This indicates you know very little about the technical aspects of photography. Please don't take this as a "putdown". That isn't my intention. To me, it simply shows that you probably aren't ready to make the step to a DSLR. I would stick with the A520 a bit longer and invest a small amount in some books to learn the basics of photography. My favorite is Understanding Exposure by Bryan Peterson. It's not a dry, scholarly text but a very enjoyable read that makes it easy to understand how a camera works. Here are some things you can try with the A520. Closeups? An adapter and closeup lens is available from Canon for the A520. Waterfalls? Mount an ND filter on that same adapter to slow down the shutter speed and get that dreamy look. Night time shots? The slowest shutter speed on the A520 is 15 seconds. Even at night, you can let a lot of light into the camera in 15 seconds. Of course, you'll need a tripod for the things I've suggested. Yes, a DSLR will outperform a point-and-shoot; but it can be very frustrating, also, if you don't know how to get the best out of it. A professional photographer could pick up a disposable camera at the corner convenience store and beat anything I would do with a high-dollar DSLR. Master the A520 before you take the step to another level. You won't be depriving yourself.
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Old Aug 7, 2006, 4:18 AM   #10
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I think that's some good advice from lucky, even if he didn't answer the question. There is an entire forum here though , for questions specifially about Cannon lenses:
http://www.stevesforums.com/forums/view_forum.php?id=65
And one here for more general beginning photography help:
http://www.stevesforums.com/forums/view_forum.php?id=9

There's also a nice search feature, so you can search on "lenses", for example, in one of those forums and find alot of information there.

Quote:
Canon EF-S 18-55mm, f3.5-5.6 zoom lens. What is the deal on this lens?
Kit lense. It's on the inexpensive end of things as these go, but it's a good place to start.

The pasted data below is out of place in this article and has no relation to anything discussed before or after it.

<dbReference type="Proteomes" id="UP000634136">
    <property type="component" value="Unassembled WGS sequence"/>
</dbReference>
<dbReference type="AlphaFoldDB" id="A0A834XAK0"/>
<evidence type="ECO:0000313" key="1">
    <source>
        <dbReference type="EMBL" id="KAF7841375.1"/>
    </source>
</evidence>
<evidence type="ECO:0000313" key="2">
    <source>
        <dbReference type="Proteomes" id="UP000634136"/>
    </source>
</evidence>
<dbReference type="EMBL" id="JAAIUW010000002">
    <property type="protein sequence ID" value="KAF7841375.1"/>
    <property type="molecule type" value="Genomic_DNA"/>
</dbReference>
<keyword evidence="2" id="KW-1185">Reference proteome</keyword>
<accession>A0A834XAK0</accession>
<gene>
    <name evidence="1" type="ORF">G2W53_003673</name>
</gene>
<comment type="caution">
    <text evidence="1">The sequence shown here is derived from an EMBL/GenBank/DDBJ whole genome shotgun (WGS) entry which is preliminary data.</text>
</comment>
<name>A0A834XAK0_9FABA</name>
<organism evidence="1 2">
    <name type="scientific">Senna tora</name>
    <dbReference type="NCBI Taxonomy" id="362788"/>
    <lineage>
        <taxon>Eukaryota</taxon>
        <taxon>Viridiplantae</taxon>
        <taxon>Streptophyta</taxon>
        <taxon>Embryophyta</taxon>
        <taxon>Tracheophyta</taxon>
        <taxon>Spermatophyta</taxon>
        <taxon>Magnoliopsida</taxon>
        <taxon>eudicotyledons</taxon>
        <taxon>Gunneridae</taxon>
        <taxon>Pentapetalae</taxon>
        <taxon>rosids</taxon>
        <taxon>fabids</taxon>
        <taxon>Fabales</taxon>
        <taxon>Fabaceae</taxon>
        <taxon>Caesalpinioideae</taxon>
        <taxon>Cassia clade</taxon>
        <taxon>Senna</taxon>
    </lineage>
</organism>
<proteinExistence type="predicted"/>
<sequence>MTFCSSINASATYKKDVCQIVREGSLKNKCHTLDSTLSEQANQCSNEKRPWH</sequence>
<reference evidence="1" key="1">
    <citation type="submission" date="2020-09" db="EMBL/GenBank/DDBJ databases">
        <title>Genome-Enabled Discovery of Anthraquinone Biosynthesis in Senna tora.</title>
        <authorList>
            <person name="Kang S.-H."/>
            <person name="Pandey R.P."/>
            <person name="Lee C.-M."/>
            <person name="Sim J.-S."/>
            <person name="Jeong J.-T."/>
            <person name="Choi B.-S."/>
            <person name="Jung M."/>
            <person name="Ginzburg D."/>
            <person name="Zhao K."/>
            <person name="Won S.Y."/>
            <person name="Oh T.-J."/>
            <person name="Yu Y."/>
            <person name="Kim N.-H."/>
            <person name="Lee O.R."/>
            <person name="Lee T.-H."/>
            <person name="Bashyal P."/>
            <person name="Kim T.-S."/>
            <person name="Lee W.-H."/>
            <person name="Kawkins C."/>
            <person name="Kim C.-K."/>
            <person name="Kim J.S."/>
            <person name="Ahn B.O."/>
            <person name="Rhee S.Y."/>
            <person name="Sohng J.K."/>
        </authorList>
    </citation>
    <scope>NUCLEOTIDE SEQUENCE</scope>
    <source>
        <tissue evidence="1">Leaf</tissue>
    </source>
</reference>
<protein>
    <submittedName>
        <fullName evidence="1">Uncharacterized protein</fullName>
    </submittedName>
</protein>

Quote:
Can it do close-ups?
Well, one way to do a close up is to move the camera close. It can do that. But it's really not a telephoto lense.

Quote:
How many 'x' does 18-55mm equal?
Well it's a 3x zoom range (55/18 ) - but it's partly a wide angle lense. I believe normal magnification is 50mm on a 35mm camera. This is a 27mm-82mm equivalent (about), so it's maximum magnification is only about 1.6x.
Quote:
Is f3.5-5.6 a decent range?
It's not particularly good. You'd be better off with something that can at least go down to 2.8. But that limited range seems pretty typical of these kit lenses.

Quote:
Actually, the A520 is rather poor in low-light situations without a flash. Many compacts are now actually better than the A520, especially when you give yourself a generous budget of $500.
A fair point from FG. The newer models do have newer sensors, and have made some improvements in image quality. And there has been improvement particularly in reduced noise at higher ISOs, and many models in that range now have optical image stabilization as well.

But I don't know that you really need much of that for "closeups, waterfalls, night time shots of valleys and such". The 520 was only introduced 16 months ago; it's not that badly out of date. And it does take nice pictures. Plus it has the manual controls you need to do most of those creative things. It's an ideal camera to learn the skills you need to get something out of that dSLR which you can save up for instead of upgradeing your compact every year.

For real close closeups, it has a decent macro mode. For waterfalls, you can set it on a tripod and experiment with longer exposures blurring the water. For night time shots of valleys, you can shoot in a low ISO, you just need a tripod (and you'd have to disable the IS if you had it), and use longer exposure times.

If you're looking for something smaller and more convenient that can more easily slip into a pocket, or something better for taking indoor shots, or something with a bigger zoom, or something which takes better movies, or something with a bigger brighter LCD, I might give a different answer.

But for the uses described the A520 is pretty good. You could always upgrade to an A540, an A620, or an A700. But the next major step up, when the 520 isn't enough, is really a dSLR like the Rebel or a Nikon D50. The D50 isn't much more than $500 either, by the way.